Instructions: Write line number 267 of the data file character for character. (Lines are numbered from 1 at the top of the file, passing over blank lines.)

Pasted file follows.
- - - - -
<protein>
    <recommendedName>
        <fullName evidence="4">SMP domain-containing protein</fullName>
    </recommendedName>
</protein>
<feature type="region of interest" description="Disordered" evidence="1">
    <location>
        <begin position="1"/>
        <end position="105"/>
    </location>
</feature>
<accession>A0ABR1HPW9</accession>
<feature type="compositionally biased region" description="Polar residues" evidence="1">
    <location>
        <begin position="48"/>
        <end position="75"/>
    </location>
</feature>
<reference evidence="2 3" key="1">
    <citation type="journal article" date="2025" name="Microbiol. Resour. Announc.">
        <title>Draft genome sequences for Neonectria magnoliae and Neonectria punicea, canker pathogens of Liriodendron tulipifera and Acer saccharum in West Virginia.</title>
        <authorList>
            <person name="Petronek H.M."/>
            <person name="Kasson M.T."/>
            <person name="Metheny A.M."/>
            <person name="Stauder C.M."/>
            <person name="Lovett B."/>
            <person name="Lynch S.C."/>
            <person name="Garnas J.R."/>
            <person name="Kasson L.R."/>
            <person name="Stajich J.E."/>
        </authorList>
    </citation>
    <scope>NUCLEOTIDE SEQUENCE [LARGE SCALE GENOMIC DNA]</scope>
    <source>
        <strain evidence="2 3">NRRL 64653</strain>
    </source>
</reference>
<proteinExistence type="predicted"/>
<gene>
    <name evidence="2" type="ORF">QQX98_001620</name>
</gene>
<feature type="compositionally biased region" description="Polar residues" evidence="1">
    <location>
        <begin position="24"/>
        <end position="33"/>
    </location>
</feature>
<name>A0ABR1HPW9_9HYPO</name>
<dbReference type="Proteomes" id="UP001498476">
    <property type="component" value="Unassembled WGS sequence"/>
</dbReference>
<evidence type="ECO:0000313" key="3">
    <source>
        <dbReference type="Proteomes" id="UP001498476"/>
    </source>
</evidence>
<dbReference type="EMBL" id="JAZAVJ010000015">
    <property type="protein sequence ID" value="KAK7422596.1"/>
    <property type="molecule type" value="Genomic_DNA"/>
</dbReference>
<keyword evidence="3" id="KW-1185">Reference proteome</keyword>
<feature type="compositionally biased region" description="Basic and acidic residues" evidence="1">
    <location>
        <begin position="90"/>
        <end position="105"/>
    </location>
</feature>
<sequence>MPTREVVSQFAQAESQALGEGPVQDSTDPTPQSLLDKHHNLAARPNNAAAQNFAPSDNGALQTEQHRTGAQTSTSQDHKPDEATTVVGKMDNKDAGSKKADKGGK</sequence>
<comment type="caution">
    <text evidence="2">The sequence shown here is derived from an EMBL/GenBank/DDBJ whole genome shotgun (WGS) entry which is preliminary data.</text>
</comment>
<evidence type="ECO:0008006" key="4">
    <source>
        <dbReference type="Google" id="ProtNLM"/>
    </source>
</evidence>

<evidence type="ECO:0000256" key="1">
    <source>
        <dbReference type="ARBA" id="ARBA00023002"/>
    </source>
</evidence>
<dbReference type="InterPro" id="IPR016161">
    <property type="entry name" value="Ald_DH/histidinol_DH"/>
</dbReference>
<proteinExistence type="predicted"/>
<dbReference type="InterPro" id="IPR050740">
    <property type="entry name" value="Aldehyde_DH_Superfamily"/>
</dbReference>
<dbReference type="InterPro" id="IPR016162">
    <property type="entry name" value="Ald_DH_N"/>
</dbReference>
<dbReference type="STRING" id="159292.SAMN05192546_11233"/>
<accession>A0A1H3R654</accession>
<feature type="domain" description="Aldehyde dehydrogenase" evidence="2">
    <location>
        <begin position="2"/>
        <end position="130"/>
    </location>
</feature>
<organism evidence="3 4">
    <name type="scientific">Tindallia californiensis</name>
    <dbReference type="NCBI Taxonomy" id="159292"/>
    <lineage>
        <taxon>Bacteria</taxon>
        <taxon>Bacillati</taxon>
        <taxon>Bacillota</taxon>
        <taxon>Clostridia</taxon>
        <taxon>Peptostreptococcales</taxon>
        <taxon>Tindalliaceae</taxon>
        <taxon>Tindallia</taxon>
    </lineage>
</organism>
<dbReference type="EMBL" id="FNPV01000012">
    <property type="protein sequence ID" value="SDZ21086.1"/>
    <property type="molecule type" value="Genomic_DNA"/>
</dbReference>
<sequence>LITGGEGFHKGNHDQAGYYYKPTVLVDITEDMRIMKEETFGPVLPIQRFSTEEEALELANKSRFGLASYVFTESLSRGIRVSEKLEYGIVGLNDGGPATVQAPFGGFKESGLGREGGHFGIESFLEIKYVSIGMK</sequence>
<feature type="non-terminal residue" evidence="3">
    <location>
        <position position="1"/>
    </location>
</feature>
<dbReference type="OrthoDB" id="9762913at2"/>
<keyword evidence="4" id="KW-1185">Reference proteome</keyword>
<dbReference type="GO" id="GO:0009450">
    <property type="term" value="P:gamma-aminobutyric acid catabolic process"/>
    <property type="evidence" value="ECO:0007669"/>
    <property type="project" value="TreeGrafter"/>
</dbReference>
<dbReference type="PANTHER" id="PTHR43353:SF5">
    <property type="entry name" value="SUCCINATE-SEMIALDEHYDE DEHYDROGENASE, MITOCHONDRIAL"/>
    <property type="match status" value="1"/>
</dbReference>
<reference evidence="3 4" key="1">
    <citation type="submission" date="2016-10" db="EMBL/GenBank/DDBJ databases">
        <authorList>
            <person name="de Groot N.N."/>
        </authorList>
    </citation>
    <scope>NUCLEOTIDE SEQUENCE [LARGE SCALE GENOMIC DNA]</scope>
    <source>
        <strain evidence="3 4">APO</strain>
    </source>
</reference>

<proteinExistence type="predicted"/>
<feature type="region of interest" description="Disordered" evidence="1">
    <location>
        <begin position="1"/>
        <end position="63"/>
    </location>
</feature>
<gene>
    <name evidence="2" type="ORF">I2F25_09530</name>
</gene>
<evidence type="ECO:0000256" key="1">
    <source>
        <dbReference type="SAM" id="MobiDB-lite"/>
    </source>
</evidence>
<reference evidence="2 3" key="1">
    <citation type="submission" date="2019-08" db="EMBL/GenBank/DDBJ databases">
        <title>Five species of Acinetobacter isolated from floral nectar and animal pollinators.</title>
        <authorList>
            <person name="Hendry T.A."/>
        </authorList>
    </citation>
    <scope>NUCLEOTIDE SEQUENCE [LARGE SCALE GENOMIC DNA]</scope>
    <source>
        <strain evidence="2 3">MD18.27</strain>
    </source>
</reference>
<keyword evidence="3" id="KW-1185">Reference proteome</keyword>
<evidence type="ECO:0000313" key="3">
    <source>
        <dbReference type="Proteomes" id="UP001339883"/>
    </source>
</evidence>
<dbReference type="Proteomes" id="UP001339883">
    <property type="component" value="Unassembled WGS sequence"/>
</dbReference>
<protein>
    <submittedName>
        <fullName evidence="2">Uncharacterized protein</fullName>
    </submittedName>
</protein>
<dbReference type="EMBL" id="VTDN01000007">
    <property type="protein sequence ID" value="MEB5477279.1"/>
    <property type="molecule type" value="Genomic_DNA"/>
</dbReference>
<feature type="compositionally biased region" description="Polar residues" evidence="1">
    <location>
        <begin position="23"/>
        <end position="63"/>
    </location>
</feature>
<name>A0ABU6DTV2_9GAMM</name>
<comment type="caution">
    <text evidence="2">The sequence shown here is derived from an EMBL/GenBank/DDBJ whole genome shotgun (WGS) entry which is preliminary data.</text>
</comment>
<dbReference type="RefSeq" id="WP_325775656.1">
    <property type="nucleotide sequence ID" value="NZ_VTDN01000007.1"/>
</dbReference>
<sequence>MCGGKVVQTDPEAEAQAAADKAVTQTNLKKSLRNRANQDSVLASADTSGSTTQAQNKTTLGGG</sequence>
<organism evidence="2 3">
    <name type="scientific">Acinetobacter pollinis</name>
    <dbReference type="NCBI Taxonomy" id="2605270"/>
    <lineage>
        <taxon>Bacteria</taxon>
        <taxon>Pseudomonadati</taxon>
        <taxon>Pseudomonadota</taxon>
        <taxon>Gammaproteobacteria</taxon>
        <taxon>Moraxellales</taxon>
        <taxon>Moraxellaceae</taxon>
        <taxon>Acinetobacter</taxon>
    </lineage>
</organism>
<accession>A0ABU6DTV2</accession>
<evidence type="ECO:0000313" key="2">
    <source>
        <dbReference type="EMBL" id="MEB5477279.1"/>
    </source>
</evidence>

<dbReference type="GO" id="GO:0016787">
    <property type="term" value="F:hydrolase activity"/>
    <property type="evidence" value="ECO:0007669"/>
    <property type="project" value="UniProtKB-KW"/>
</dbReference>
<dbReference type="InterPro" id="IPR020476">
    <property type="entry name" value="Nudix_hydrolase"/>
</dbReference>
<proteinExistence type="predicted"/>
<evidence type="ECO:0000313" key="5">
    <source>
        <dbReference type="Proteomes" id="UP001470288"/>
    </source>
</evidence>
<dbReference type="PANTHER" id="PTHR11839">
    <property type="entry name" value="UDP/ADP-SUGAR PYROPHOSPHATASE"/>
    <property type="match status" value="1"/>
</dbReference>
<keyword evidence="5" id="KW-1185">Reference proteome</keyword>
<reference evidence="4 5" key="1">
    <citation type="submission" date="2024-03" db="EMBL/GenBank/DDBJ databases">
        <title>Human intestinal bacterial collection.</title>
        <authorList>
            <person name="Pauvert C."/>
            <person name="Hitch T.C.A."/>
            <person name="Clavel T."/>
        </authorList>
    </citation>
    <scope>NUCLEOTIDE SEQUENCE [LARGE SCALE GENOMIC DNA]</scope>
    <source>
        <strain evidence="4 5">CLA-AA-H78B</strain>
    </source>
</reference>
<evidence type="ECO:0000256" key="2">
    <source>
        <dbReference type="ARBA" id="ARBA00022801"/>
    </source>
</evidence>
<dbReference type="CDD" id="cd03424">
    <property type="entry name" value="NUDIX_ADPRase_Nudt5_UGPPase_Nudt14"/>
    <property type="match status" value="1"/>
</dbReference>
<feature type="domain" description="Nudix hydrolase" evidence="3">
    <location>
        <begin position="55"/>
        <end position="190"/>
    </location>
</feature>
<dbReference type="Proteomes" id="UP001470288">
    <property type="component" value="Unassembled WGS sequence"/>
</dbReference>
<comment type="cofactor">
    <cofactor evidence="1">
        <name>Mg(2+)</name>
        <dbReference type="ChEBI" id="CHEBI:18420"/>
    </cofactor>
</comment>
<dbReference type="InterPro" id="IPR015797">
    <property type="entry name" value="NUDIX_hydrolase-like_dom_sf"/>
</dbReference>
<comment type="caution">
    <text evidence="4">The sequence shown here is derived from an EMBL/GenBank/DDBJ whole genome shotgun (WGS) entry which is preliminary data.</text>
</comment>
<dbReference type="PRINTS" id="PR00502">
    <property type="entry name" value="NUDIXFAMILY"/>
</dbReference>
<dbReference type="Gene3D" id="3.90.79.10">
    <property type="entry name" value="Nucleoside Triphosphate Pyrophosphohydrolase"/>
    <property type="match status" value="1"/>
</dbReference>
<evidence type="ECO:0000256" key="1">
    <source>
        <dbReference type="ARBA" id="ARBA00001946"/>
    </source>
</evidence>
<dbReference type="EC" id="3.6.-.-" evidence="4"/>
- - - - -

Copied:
    <location>